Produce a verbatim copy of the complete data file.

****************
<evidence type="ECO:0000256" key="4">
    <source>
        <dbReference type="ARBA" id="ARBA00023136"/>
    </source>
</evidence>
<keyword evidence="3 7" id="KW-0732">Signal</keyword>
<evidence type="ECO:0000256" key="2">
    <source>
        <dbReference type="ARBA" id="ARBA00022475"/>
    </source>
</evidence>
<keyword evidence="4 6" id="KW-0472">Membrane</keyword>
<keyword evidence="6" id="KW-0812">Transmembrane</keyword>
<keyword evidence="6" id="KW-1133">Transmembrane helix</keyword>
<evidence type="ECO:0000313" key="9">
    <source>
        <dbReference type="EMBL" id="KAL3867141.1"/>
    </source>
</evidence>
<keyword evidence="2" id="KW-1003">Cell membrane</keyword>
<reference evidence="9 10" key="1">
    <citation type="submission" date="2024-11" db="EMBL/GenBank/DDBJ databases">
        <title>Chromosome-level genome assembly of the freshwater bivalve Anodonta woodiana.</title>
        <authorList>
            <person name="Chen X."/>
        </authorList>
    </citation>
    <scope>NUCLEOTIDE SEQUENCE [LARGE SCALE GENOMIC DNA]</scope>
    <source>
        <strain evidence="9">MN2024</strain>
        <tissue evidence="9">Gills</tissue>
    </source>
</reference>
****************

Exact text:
<evidence type="ECO:0000256" key="4">
    <source>
        <dbReference type="ARBA" id="ARBA00023136"/>
    </source>
</evidence>
<keyword evidence="3 7" id="KW-0732">Signal</keyword>
<evidence type="ECO:0000256" key="2">
    <source>
        <dbReference type="ARBA" id="ARBA00022475"/>
    </source>
</evidence>
<keyword evidence="4 6" id="KW-0472">Membrane</keyword>
<keyword evidence="6" id="KW-0812">Transmembrane</keyword>
<keyword evidence="6" id="KW-1133">Transmembrane helix</keyword>
<evidence type="ECO:0000313" key="9">
    <source>
        <dbReference type="EMBL" id="KAL3867141.1"/>
    </source>
</evidence>
<keyword evidence="2" id="KW-1003">Cell membrane</keyword>
<reference evidence="9 10" key="1">
    <citation type="submission" date="2024-11" db="EMBL/GenBank/DDBJ databases">
        <title>Chromosome-level genome assembly of the freshwater bivalve Anodonta woodiana.</title>
        <authorList>
            <person name="Chen X."/>
        </authorList>
    </citation>
    <scope>NUCLEOTIDE SEQUENCE [LARGE SCALE GENOMIC DNA]</scope>
    <source>
        <strain evidence="9">MN2024</strain>
        <tissue evidence="9">Gills</tissue>
    </source>
</reference>